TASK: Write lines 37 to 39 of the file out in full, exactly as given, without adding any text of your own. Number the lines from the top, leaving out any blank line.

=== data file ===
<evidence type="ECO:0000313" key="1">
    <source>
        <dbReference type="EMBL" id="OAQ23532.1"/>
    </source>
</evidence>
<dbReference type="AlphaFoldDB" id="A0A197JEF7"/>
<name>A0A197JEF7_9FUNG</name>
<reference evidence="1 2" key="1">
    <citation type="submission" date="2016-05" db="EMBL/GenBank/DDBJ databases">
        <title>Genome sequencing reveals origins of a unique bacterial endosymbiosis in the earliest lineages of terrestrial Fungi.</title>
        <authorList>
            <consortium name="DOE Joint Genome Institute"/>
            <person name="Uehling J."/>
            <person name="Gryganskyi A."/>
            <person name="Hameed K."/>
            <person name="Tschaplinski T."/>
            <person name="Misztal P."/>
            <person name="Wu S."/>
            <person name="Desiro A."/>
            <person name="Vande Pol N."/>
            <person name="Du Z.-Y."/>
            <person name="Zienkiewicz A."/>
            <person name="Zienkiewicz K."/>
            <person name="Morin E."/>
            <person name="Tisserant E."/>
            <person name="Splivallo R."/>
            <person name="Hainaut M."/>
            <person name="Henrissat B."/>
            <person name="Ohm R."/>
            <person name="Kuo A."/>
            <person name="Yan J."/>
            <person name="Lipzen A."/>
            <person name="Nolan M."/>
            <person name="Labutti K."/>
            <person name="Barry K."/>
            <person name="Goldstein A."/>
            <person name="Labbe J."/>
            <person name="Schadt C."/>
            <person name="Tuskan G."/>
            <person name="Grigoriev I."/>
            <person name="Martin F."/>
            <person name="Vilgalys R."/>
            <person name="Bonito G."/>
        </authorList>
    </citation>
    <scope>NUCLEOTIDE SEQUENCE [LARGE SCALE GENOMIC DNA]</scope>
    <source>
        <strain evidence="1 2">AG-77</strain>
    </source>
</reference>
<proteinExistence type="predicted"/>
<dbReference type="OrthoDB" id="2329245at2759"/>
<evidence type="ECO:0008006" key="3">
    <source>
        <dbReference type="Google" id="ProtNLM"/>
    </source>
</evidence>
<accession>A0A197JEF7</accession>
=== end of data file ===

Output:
            <person name="Labbe J."/>
            <person name="Schadt C."/>
            <person name="Tuskan G."/>